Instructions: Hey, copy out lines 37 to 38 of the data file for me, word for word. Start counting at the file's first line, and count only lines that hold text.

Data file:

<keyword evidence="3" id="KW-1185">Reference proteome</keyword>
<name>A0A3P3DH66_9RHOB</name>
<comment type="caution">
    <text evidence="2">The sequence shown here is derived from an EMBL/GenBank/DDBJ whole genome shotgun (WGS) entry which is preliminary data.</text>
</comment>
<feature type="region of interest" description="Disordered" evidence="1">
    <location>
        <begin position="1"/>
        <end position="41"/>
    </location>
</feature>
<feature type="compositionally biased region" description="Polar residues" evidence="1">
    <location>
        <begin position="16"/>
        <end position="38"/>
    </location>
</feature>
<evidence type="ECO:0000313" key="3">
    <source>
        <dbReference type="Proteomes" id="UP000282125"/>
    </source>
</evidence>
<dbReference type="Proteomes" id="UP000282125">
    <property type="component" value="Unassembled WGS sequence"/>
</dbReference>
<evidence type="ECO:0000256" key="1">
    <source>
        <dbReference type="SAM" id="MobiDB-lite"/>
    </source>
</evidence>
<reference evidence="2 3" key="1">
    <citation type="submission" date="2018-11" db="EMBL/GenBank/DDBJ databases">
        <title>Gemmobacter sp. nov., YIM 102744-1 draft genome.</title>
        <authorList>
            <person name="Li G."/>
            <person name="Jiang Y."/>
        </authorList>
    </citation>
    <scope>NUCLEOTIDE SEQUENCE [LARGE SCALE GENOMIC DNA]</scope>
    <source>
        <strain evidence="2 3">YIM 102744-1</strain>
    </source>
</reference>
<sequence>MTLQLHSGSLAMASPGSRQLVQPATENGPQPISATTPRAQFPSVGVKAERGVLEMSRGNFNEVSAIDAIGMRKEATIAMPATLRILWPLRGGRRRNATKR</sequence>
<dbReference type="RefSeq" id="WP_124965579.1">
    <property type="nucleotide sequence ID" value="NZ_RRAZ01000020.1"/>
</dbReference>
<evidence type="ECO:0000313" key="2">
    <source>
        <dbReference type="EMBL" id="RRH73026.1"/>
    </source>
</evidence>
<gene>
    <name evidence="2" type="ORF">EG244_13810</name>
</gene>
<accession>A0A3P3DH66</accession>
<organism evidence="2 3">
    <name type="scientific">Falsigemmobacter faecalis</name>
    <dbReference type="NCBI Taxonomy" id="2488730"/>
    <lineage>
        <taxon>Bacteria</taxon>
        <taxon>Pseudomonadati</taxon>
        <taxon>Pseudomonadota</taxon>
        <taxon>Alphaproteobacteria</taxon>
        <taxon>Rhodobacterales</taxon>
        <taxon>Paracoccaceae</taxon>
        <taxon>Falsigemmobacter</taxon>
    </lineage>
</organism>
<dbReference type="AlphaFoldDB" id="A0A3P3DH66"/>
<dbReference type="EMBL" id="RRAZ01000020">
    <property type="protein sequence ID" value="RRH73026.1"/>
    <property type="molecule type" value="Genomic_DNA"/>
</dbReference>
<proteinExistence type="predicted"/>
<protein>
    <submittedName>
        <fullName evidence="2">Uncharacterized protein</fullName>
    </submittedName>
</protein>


        </authorList>
    </citation>